John Mayer may have titled his sixth album Paradise Valley, but the singer’s past few years have been anything but paradise: He’s suffered through tabloid-bait break-ups (with pop princesses Katy Perry and Taylor Swift), weathered accusations of racism for his now-infamous Playboy interview, and he also grappled with debilitating throat granulomas that nearly ruined his voice forever.
In spite of these setbacks, Paradise Valley finds Mayer at his most laid-back, embellishing the open-prairie folk of his previous album, Born and Raised, with breezy vocal harmonies and jazzy electric guitar nectar. Whether he’s in wistful-daydreamer mode (the shuffling country-folk of “Dear Marie”) or channeling his inner Slowhand (the impeccable, guitar-drenched kiss-off “Paper Doll”), Mayer’s hooks and grooves have an effortless glide to them — so much so that it’s easy to ignore that Paradise Valley is the most random, eclectic he’s ever made: Frank Ocean randomly croons over cricket noises and psychedelic guitars on “Wildfire,” and there’s a serviceable (if slightly forced) cover of J.J. Cale’s blues classic “Call Me the Breeze.”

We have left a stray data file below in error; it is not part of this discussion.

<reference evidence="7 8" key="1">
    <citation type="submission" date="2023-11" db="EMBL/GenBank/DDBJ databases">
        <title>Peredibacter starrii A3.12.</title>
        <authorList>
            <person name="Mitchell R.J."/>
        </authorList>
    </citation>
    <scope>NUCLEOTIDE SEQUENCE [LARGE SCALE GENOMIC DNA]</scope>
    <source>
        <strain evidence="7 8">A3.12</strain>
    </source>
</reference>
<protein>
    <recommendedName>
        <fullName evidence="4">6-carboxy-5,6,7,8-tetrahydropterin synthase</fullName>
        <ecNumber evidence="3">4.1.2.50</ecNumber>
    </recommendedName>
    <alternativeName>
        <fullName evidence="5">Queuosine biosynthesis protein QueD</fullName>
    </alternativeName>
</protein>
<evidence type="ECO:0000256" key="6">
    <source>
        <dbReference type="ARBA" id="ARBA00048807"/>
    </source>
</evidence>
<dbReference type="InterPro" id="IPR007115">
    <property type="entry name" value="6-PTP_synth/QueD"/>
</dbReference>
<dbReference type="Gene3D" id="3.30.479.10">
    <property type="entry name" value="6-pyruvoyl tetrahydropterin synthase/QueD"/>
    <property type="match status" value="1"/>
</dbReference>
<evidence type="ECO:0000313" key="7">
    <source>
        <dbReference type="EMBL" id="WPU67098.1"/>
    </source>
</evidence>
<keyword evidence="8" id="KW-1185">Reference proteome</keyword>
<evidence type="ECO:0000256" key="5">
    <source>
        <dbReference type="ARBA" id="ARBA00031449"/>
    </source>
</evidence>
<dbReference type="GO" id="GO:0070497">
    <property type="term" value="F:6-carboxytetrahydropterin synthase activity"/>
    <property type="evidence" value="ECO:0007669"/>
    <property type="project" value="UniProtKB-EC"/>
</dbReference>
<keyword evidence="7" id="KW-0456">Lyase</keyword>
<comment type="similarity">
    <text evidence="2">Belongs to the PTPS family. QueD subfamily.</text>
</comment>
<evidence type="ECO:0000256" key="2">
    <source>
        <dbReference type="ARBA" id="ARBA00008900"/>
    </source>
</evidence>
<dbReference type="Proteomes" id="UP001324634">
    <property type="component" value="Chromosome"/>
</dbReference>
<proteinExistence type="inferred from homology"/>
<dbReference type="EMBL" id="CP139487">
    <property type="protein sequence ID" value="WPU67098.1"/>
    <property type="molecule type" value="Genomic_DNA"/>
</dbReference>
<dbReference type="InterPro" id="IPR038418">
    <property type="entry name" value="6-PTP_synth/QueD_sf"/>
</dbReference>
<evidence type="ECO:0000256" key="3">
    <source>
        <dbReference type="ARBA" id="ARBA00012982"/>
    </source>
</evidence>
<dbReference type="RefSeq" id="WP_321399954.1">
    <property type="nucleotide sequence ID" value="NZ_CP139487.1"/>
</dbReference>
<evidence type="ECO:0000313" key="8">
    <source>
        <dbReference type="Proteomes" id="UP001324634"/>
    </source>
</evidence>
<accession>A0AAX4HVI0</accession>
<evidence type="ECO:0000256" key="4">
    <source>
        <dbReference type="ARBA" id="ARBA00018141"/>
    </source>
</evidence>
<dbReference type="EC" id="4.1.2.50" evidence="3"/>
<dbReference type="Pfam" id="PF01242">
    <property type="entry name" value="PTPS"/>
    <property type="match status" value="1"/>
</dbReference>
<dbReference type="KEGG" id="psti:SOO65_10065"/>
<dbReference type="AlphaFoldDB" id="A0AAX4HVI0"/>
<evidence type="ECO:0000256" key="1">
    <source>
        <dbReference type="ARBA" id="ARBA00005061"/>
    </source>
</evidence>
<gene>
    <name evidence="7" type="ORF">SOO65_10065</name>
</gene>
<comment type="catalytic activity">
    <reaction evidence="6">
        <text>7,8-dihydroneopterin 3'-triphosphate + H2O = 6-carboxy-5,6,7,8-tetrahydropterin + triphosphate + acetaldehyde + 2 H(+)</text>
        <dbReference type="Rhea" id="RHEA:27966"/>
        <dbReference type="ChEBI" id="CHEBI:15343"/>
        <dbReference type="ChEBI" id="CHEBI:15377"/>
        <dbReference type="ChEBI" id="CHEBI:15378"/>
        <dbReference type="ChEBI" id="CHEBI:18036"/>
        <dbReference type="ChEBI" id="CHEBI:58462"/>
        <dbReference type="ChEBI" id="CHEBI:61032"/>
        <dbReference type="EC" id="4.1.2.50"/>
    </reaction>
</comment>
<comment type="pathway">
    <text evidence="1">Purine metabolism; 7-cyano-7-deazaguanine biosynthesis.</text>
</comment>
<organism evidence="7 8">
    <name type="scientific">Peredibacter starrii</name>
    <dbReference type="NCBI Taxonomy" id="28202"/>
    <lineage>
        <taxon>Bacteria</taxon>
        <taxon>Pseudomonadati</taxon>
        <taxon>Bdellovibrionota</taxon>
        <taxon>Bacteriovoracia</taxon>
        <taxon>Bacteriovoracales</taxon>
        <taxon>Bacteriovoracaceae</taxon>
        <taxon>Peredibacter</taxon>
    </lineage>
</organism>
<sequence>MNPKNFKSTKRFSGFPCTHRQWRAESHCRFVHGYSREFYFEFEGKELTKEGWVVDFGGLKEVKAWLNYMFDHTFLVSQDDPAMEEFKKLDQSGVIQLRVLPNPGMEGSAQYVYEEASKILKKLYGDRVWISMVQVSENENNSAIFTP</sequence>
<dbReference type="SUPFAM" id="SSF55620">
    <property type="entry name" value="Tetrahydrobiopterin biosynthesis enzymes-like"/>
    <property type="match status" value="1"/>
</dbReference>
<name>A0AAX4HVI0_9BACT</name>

Mayer’s health problems have left sonic scars: Throughout (and especially on the slow-burning “I Will Be Found Lost at Sea”), his voice is deeper and smokier, as if he’s spent the past year listening obsessively to Dire Straits and smoking a carton of cigarettes each day. But it’s nice to hear a little rough in all that smooth: With Paradise Valley, Mayer sounds wiser, tougher and a hell of a lot weirder.